THE WORLD'S END - Movie Review

So The World's End is the end of the Three Flavours Cornetto Trilogy, the Edgar Wright, Simon Pegg, and Nick Frost team up that also brought us Shaun of the Dead and Hot Fuzz. And like how Shaun of the Dead mashed up rom-coms and zombie movies, and Hot Fuzz mixed buddy cop action movies with secret society conspiracy flicks, The World's End takes the old-friends-reunite-for-one-magic-night trope and slams an alien robot invasion right in its gut.

The movie opens with a flashback, narrated by Pegg, of Gary King's last day of school, when he led his tight group of friends on the Golden Mile, a visit to each of the twelve pubs in his small town. They failed to reach all of them, but it was still one of those perfect, golden nights of youth, and the best night of his life. Then we see Pegg today, telling the story in a group therapy session. A fellow patient asks why he never finished, and suddenly he is a man with a mission.

Pegg visits his old gang, played by Martin Freeman, Paddy Considine, Eddie Marsan, and Frost, convincing them to return to their hometown to reenact the pub-crawl, this time making it all the way to the World's End. These visits let us know that Pegg hasn't done much since he left school, unless you count a lot of drugs. He tells each that all the others have already joined. The first three are shocked that Andy (Frost) has agreed to go drinking with Pegg, but say that if he's in, they're in. Frost does prove to be the hardest sell, and there is clearly a backstory that explains his refusal to have anything to do with his old friend, but he appears to soften when Pegg reveals that his mum has died recently.

Things begin badly. Pegg is late to pick them up, and it quickly becomes clear that although Pegg is resolutely stuck in time, the town has changed just enough that their reunion is depressing rather than fun. Plus, the group has a boatload of unresolved issues, mostly about what an absolute asshole Pegg is. Just when they start to get into it, they realize that just about everyone in town has been replaced by robots, and they're going to have to fight their way out. Like they say, you can't go home again.

The characters are well-drawn and well-grounded. You probably know people like this, and every reveal from their past makes perfect sense. Gary King is not a very likable character, but he is very funny in a thank-god-I-don't-have-to-deal-with-him-in-real-life kind of way. In the hands of a heavier or less charismatic actor he would be insufferable, but Pegg has a light enough touch to garner some sympathy. Frost helps out as the hard-ass, no-fun, won't-get-fooled-again Andy, whose justified disdain for Gary allows the audience to let him off the hook just a little. The rest of the group hits all the right notes as characters who were hurt by him, but not really scarred. There are a couple of really great cameos that I won't spoil, but Wright's casting of these two small but important roles is so on the mark it is just a joy to watch the main characters react to them.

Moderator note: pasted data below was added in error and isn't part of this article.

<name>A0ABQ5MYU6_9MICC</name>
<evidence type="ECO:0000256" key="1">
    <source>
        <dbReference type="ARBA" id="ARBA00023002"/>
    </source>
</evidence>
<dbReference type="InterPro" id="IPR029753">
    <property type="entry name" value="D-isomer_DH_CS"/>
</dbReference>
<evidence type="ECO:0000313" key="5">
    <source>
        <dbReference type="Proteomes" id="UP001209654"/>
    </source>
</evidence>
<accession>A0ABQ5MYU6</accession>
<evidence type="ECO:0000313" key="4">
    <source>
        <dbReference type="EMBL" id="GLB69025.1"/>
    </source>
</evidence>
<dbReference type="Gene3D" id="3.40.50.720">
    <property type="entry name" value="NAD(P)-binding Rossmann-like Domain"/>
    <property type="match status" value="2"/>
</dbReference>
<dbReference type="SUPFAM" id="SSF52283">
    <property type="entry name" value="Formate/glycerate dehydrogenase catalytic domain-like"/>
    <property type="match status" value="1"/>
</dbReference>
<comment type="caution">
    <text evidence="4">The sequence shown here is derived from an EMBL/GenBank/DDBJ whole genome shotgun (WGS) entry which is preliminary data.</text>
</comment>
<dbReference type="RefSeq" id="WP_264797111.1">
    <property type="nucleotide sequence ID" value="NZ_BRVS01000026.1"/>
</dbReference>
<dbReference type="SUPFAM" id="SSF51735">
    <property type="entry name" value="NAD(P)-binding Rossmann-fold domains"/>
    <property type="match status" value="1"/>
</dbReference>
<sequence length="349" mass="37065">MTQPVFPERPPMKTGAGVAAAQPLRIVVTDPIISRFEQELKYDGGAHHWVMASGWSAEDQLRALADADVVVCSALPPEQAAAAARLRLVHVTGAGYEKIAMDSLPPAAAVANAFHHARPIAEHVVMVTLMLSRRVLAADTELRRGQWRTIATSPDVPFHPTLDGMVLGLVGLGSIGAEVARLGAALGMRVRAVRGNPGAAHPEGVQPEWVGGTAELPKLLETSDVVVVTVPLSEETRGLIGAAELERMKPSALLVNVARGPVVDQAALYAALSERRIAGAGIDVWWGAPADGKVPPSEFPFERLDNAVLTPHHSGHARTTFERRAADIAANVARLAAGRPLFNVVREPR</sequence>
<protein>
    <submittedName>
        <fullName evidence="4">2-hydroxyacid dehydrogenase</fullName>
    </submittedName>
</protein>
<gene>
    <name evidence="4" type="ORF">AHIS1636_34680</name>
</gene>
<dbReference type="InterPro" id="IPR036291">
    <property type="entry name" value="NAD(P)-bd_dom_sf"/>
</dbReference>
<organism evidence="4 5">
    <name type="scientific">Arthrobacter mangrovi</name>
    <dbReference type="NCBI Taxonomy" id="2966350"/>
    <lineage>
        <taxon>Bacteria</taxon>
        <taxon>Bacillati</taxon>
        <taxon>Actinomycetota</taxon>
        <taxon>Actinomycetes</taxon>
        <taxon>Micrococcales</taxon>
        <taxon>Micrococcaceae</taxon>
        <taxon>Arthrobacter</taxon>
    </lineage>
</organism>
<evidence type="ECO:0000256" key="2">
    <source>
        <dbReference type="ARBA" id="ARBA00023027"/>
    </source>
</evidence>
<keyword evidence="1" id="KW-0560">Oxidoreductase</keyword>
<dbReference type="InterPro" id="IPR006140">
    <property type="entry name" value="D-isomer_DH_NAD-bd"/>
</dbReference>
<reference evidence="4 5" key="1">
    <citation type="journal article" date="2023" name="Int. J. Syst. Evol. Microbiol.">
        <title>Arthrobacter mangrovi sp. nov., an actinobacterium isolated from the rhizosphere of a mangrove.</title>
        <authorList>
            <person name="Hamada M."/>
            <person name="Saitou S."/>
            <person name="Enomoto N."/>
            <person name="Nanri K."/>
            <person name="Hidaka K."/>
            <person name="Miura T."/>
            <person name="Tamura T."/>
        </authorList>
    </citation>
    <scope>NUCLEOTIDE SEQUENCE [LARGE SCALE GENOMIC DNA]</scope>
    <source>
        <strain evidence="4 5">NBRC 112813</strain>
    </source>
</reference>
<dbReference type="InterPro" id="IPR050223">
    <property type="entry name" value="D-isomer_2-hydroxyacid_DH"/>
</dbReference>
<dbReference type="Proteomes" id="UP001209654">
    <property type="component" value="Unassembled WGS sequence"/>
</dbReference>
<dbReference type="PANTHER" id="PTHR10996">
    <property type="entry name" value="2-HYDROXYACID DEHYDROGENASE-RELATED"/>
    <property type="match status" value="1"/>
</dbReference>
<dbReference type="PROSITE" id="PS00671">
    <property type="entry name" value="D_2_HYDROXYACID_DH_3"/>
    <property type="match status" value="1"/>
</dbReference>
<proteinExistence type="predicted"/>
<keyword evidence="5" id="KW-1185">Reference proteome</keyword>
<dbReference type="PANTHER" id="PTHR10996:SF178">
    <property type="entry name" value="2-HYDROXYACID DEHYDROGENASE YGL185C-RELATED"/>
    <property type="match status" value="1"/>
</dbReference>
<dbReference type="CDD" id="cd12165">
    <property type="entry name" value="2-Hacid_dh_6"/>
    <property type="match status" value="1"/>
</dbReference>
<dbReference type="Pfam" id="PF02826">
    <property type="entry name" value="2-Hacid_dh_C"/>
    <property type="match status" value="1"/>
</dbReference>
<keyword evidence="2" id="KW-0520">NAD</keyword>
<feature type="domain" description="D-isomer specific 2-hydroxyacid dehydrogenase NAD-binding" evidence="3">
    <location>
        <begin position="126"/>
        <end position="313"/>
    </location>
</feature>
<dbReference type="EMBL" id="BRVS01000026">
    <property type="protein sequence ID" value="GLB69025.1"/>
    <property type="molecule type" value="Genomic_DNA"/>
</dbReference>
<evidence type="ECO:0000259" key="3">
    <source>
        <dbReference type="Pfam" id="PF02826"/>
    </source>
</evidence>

Wright's direction is impressive. He and cinematographer Bill Pope found an interesting way of shooting the pouring of each pint, which is impressive given how many pints the characters drink. The visual style of the film work really well, too, blending a quaint village with, well, ink-blooded alien robots.

The script is really tight, and expertly interweaves the characters' relationship threads with the alien robot fighting, but it is a little too clever for its own good at some points. (Everything that happens is laid out if you pay attention to the beginning of the film and the names of the pubs.) I did enjoy seeing how the robot fighting dove-tailed with each character's journey. The victory at the final showdown did seem a little easily won, but the coda sort of puts the lie to that.

On top of everything else, it is funny. The crowd I watched it with was pretty highly motivated to see it, which might have helped, but it was pretty much solid laughter all the way through. You'll have to decide on your own where it ranks against the previous films in the trilogy, but it definitely holds its own. So see it this weekend, and then grab a pint with your friends and argue over which one is best. Hopefully your trip to the pub ends a little better than King's does.

 Check out my video review of The World's End here


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